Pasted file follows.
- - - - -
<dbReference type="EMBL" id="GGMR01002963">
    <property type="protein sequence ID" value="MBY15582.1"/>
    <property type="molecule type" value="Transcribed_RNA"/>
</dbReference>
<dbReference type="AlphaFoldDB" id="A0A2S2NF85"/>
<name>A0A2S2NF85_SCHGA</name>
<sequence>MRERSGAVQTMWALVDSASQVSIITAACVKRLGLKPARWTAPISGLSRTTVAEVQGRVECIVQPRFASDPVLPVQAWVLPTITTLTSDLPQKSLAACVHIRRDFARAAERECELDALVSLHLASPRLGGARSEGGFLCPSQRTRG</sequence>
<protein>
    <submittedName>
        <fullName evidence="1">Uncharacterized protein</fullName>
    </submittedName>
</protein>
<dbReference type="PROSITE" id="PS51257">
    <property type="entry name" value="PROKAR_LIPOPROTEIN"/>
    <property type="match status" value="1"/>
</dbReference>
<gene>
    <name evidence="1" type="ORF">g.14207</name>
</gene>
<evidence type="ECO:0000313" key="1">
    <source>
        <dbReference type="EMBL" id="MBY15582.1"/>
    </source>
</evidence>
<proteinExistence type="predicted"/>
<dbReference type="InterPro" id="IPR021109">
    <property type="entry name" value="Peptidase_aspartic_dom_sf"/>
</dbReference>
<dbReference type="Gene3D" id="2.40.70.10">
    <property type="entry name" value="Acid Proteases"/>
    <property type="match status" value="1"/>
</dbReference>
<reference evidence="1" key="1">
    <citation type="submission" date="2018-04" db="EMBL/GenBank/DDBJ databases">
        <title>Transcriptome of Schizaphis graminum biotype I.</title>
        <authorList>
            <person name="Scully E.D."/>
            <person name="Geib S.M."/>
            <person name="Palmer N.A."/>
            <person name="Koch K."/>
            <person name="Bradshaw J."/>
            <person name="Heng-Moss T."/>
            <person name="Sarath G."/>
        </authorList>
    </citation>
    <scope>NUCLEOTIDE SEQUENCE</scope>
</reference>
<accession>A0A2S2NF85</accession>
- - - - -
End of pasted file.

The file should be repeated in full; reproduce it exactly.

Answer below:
<dbReference type="EMBL" id="GGMR01002963">
    <property type="protein sequence ID" value="MBY15582.1"/>
    <property type="molecule type" value="Transcribed_RNA"/>
</dbReference>
<dbReference type="AlphaFoldDB" id="A0A2S2NF85"/>
<name>A0A2S2NF85_SCHGA</name>
<sequence>MRERSGAVQTMWALVDSASQVSIITAACVKRLGLKPARWTAPISGLSRTTVAEVQGRVECIVQPRFASDPVLPVQAWVLPTITTLTSDLPQKSLAACVHIRRDFARAAERECELDALVSLHLASPRLGGARSEGGFLCPSQRTRG</sequence>
<protein>
    <submittedName>
        <fullName evidence="1">Uncharacterized protein</fullName>
    </submittedName>
</protein>
<dbReference type="PROSITE" id="PS51257">
    <property type="entry name" value="PROKAR_LIPOPROTEIN"/>
    <property type="match status" value="1"/>
</dbReference>
<gene>
    <name evidence="1" type="ORF">g.14207</name>
</gene>
<evidence type="ECO:0000313" key="1">
    <source>
        <dbReference type="EMBL" id="MBY15582.1"/>
    </source>
</evidence>
<proteinExistence type="predicted"/>
<dbReference type="InterPro" id="IPR021109">
    <property type="entry name" value="Peptidase_aspartic_dom_sf"/>
</dbReference>
<dbReference type="Gene3D" id="2.40.70.10">
    <property type="entry name" value="Acid Proteases"/>
    <property type="match status" value="1"/>
</dbReference>
<reference evidence="1" key="1">
    <citation type="submission" date="2018-04" db="EMBL/GenBank/DDBJ databases">
        <title>Transcriptome of Schizaphis graminum biotype I.</title>
        <authorList>
            <person name="Scully E.D."/>
            <person name="Geib S.M."/>
            <person name="Palmer N.A."/>
            <person name="Koch K."/>
            <person name="Bradshaw J."/>
            <person name="Heng-Moss T."/>
            <person name="Sarath G."/>
        </authorList>
    </citation>
    <scope>NUCLEOTIDE SEQUENCE</scope>
</reference>
<accession>A0A2S2NF85</accession>